Dr. Banerjee was the architect and builder of Medical and Psychiatric Social Work in Tata Institute of Social Sciences. She was the one who asked in 1946 the million dollar question: "What is Medical and Psychiatric Social work?" It was the occasion when Dr. Kumarappa, the then Director asked Dr. Banerjee to start the specialization of MPSW in response to the recommendation of the Bhore committee. After asking the question, she herself set about finding an answer and shaping MPSW over the next 24 years.
If I am allowed to use biblical language, I can say that Dr. Banerjee planted and nurtured the plant of MPSW for 24 years and it was my privilege to maintain and just water it for the next 13 years and I am happy about it.
Juvenile delinquency is a global issue which is a serious issue of concern. There is no exception in case of juvenile delinquents' presence either in developed nations, developing or under developed nations. This is a major issue of social concern which affects the very basis of our society. Social problems that exist in our society like broken families, illiteracy, unemployment, alcoholism leads to emergence ofJuvenile delinquency. These children are future citizens of the country thus it becomes very important to reform them so that they become valuable citizens. These children are either homeless, runaway ana- have no one to take care of. Thus it is very important to intervene with them so as to bring them up as good citizens.
Participation. in the context of development has two distinct interpretations. They are: a) participation as an input to development; and b). As a means of empowering the rural poor to play an effective role in rural development. Thus, participation is re cognised as an intrinsic part of the process of development rather than merely facilitator. This paper discusses the importance & process of people's participation, different stages. In the process of People's Participation, and various factors affecting people's participation In the context of development process.
Key words: Conscientisation, resources.
For many years India has worked on establishing a democratic decentralised system of local government with the intention of devolving political and administrative powers to the people. The system of local government is called Panchayati Raj, and it has existed for many decades. However, it has undergone several reforms - the latest of which took place in 1992 and resulted in a constitutional amendment act. The members of the local-governments in the Panchayati Raj system of 1992 have ended their first five-year term. With the evolution of the reforms in mind and the political intentions manifest, it is interesting to focus on the essential aspect of the local governments - peoples' involvement in local government and how they respond to the opportunity of running their own affairs. This chapter takes a close-up of popular participation in ~cal government in India. It reviews the evolution of India's system of local government, and, in order to illustrate some of the complexities concerning popular participation in local government, it presents the results of a specific case study . The study was carried out by the author in the state of Karnataka, in South India, in the summer of 1998. Kamataka was the first Indian state to introduce a system of decentralised government according to the 1992 amendment act. It was also the first state to implement the policy of one third of the seats being reserved for females in all local bodies.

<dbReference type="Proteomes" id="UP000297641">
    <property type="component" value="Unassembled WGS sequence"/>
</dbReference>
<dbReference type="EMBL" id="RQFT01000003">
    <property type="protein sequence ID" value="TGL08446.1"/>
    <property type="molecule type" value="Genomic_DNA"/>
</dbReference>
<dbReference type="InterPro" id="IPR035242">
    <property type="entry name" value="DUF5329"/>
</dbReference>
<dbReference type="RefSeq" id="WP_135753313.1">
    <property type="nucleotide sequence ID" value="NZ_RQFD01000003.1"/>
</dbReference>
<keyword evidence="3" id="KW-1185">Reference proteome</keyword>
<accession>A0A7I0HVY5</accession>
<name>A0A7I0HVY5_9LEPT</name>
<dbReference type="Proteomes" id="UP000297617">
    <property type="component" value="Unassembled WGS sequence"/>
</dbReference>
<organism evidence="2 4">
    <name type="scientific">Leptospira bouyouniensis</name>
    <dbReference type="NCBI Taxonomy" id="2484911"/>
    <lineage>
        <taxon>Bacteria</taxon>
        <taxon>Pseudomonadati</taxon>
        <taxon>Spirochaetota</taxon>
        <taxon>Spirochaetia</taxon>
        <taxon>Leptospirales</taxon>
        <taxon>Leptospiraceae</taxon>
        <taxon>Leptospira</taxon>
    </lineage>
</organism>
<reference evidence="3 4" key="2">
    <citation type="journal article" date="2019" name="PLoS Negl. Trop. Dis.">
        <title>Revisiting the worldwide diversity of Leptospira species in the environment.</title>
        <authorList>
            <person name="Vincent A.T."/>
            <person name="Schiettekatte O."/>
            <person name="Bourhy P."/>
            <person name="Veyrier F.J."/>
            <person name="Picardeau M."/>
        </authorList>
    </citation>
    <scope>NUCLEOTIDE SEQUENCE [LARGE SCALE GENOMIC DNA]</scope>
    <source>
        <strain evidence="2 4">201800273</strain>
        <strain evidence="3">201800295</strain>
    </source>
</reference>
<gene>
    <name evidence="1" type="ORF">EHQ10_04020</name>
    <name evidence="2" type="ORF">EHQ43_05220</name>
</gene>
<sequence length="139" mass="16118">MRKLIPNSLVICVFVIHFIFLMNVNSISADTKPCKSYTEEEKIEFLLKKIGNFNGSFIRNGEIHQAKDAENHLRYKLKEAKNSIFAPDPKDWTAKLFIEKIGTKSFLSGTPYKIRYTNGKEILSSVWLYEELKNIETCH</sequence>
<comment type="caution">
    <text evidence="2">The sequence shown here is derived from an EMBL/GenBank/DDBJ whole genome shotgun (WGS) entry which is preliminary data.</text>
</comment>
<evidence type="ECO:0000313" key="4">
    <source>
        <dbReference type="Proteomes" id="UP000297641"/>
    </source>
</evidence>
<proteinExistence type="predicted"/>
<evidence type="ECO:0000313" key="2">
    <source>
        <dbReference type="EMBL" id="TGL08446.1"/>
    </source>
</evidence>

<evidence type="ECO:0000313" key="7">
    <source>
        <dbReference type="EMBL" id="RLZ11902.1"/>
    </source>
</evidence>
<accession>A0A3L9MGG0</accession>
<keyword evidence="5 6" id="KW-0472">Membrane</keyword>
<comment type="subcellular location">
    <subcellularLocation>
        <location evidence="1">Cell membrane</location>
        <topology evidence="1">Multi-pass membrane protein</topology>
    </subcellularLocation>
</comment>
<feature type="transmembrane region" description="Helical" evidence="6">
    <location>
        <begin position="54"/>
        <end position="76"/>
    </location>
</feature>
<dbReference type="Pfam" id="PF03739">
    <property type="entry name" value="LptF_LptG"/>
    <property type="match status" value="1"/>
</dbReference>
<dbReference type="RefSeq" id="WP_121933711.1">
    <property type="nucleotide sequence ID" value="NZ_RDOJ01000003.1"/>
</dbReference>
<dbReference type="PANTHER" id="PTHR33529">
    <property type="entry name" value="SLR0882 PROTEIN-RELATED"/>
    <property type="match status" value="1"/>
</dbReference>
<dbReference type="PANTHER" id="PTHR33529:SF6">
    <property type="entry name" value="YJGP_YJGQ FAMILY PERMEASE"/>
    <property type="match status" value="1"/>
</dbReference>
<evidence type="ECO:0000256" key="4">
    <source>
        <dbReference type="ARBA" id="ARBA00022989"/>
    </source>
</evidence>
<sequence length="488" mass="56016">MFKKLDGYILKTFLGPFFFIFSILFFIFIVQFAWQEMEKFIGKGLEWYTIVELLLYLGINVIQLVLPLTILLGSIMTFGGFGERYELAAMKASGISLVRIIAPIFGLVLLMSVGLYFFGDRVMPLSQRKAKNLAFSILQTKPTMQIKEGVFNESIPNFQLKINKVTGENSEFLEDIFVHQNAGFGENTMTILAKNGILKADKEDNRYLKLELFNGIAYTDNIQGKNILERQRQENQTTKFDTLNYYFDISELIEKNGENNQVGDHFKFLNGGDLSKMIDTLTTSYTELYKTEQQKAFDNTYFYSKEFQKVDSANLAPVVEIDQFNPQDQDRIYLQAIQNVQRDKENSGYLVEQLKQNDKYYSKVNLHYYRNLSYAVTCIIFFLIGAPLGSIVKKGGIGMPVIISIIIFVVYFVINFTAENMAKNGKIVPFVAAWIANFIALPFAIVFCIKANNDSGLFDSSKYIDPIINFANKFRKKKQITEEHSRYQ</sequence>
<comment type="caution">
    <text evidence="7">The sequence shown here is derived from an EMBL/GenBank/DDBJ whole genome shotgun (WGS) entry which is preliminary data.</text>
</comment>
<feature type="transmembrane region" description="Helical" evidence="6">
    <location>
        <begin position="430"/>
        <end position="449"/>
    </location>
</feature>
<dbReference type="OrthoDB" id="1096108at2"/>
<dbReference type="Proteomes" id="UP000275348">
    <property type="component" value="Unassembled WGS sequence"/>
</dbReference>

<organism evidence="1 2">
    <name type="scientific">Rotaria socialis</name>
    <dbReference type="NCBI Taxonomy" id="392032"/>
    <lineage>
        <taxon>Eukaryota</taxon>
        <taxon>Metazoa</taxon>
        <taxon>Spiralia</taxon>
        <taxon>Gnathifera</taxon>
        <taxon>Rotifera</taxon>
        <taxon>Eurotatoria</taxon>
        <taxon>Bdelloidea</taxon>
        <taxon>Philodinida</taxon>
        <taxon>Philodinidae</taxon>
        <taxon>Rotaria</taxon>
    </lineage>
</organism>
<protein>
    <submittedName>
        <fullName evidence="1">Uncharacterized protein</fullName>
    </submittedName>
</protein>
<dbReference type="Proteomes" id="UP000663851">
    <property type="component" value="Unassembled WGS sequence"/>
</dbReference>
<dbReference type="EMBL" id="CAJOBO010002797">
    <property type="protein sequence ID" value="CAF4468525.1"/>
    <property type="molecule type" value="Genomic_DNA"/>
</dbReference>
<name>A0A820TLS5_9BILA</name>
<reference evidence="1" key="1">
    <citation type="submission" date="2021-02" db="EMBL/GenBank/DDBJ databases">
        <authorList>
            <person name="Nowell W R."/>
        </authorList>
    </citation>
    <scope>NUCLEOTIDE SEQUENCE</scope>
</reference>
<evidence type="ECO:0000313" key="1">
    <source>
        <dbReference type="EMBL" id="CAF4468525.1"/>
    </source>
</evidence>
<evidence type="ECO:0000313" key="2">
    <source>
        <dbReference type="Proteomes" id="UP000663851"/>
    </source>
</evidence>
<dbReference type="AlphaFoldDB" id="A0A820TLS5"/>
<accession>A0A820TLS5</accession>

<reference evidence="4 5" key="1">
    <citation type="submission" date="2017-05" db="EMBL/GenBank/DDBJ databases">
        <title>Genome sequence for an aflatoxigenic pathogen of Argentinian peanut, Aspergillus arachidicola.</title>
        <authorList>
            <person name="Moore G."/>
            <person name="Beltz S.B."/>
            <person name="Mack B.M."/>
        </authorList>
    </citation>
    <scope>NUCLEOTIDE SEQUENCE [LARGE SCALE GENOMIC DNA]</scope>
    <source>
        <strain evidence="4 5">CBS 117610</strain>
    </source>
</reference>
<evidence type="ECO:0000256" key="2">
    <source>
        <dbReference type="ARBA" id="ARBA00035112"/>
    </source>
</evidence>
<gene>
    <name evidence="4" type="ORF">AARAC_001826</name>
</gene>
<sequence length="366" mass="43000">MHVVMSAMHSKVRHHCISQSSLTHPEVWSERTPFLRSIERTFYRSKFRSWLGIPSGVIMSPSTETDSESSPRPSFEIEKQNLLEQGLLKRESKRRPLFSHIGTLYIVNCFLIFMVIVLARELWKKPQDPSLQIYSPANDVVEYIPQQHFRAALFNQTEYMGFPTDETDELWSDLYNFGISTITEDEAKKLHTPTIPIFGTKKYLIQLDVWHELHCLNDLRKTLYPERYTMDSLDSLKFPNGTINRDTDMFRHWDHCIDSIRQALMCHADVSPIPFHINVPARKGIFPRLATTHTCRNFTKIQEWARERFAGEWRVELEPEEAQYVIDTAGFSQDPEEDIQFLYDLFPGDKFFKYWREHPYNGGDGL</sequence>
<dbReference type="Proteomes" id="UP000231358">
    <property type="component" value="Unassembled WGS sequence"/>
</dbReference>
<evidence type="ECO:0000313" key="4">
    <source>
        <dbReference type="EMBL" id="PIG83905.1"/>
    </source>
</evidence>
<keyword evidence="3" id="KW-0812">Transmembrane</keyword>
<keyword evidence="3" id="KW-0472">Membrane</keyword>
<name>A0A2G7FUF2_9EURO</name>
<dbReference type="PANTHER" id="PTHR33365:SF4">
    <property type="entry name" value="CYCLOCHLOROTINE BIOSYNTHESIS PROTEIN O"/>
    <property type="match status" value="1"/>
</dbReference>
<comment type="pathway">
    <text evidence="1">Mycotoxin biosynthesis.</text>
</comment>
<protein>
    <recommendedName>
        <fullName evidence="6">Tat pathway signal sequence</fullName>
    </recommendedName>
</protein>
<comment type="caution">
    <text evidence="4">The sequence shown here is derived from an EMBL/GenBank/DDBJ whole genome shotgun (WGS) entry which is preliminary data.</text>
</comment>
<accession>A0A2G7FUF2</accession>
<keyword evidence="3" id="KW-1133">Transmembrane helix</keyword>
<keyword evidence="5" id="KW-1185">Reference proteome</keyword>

Karnataka has a hoary past. The prehistoric culture of Karnataka viz., the Hand-axe culture, compares favourably with the one that existed in Africa and is quite distinct from the pre-historic culture of North India. The ragi grain is found commonly in pre-historic sites of Africa and Karnataka. Parts of Karnataka were subject to the rule of the Nandas and the Mauryas. Fourteen Ashokan (10 minor and 4 major) Rock Edicts found in Karnataka (two each at Nittur and Udagolam in Bellary district; one at Maski in Raichur district; one each at Gavimutt and Palkigundu in Koppal district; one each at Brahmagiri, Jattinga Rameshwara and Siddapura in Chitradurga district; and four at Sannati in Gulbarga district) testify to the extent of the Mauryan Empire. The Shatavahanas(circa 30 8.C to 230 AD.) of Paithan have also ruled over extensive areas in Northern Karnataka; some scholars even argue that this dynasty hailed from Karnataka , as in early times, Dharwad and Bellary districts were called Satavahanihara (or the Satavahana region). Some of their rulers were called kings of Kuntala. At Sannati in Gulbarga district, Vadgaon- Madhavpur near Belgaum and Brahmagiri in Chitradurga district, remains of their period have been found. Banavasi in Uttara Kannada has an inscription of their queen, and at Vasana in Nargund Tq. remains of a brick temple of Shaiva order are noticed. Later, Karnataka fell into the hands of the Pallavas of Kanchi and the Chutu Satakarnis, the Shatavahana feudatories, ruling from Banavasi after the fall of the Shatavahanas, also seem to have accepted the overlordship of the Pallavas.